Please note that there may be minor spoilers for the first novel, Awakened, and a brief spoilery discussion for this book in the review. The spoilery bits for The Brink shall be marked.
The Brink by James S. Murray and Darren Wearmouth is the second novel in a science-fiction, action-horror trilogy called Awakened. This book picks up almost a year after the events of its predecessor and follows the survivors of the New York attack as they deal with international political ramifications of that attack on a global scale.
Awakened was an excellent creature-feature, sci-fi horror novel. It was incredibly fast-paced and grotesquely violent, which is how I tend to enjoy this subgenre in books (versus films). While The Brink maintained that high-intensity action and suspense, it also fell into some extremely formulaic traps that detracted from the creativity which drew my interest into the series to begin with.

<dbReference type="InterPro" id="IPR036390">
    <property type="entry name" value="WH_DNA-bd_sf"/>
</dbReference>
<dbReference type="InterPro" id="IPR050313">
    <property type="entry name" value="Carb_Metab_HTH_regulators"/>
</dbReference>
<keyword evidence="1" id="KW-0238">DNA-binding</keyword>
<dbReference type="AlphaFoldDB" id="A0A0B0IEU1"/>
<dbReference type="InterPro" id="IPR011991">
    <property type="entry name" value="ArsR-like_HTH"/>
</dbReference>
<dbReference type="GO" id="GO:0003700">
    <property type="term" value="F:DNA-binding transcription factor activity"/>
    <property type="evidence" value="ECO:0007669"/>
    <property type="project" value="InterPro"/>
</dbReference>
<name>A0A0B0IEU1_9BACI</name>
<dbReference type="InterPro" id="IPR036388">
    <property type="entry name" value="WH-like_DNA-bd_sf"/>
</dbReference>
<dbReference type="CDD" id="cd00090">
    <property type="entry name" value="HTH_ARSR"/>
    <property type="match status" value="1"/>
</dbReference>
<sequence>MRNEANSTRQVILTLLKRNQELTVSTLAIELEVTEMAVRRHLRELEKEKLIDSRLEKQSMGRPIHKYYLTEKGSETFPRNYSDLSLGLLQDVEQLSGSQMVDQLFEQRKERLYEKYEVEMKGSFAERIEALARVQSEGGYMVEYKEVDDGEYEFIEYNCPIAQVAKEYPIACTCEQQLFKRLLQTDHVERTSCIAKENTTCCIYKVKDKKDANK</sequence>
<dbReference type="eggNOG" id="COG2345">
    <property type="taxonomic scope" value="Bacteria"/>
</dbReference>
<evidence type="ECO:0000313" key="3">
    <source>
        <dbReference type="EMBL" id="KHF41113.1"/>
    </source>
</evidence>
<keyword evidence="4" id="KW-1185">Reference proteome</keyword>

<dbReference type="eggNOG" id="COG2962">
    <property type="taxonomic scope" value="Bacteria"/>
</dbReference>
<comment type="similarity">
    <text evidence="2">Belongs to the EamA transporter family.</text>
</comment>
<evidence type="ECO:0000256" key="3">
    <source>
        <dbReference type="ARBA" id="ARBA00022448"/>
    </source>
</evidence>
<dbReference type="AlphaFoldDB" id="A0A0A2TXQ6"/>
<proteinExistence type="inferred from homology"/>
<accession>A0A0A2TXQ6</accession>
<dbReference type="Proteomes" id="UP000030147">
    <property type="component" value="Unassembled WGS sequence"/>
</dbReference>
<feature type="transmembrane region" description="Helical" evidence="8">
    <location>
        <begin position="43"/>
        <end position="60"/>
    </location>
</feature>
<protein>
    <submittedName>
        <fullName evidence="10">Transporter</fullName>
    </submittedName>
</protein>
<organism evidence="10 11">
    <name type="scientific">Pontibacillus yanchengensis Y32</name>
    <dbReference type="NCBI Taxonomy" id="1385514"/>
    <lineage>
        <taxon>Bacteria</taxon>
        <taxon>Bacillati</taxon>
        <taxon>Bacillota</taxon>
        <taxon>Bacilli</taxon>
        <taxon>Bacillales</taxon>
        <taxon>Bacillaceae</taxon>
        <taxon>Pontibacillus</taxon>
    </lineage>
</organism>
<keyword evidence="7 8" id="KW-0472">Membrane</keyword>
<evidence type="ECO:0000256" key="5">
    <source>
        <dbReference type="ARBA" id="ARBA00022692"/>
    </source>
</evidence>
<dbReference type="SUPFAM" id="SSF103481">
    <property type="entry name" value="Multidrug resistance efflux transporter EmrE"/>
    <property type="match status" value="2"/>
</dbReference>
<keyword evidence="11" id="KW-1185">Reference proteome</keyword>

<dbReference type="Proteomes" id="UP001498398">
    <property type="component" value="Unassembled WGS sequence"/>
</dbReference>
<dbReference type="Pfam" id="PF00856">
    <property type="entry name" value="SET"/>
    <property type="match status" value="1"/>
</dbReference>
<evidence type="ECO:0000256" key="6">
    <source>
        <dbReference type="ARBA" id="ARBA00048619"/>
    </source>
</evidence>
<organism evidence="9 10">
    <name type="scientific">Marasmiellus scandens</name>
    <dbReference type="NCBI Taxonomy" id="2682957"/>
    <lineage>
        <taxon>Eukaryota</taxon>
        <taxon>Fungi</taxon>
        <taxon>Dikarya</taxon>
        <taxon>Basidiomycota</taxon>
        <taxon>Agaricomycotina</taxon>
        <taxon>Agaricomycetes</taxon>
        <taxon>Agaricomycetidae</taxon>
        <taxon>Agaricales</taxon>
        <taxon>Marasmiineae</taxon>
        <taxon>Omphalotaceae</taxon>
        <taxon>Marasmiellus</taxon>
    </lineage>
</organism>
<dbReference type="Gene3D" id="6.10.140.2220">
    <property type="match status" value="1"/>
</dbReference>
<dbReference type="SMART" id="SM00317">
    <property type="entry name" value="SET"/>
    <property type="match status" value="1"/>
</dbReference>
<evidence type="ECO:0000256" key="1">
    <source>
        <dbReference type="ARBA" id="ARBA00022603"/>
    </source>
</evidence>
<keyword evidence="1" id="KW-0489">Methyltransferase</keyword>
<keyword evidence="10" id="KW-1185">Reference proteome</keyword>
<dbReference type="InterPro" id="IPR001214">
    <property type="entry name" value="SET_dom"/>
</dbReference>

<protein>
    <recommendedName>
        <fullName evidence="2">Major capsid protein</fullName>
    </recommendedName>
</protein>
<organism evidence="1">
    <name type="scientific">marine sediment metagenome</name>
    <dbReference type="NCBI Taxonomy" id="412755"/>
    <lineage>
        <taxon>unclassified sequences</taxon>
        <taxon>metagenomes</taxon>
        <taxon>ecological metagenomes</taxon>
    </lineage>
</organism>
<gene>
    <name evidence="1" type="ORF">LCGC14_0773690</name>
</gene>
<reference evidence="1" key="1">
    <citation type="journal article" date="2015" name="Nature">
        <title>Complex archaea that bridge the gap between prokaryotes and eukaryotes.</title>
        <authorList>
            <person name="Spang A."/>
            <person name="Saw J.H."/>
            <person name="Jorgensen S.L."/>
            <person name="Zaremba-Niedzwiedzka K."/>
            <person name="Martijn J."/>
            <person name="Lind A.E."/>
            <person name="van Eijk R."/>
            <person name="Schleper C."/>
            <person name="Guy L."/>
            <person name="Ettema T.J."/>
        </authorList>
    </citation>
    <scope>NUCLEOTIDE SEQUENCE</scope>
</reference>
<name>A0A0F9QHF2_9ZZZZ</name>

When a new set of attacks begin transpiring all over the world, the survivors and world-leaders realise that it wasn’t merely an isolated event unique to the US’s East Coast, and that the people who have been trying to warn them of the impending chaos weren’t just “crazy” from fear and shock. The sprouting of the random attacks and the secret puppeteer(s) behind them help to kick off The Brink with some gnarly action that is not anti-queasy-friendly. It utilises the same straightforward, high-octane storytelling to draw the reader in immediately starting quickly and maintaining that velocity as much as possible with each new chapter. Then there’s the characters’ plights that help add more dimension to an otherwise rather typical great-power-used-for-evil narrative.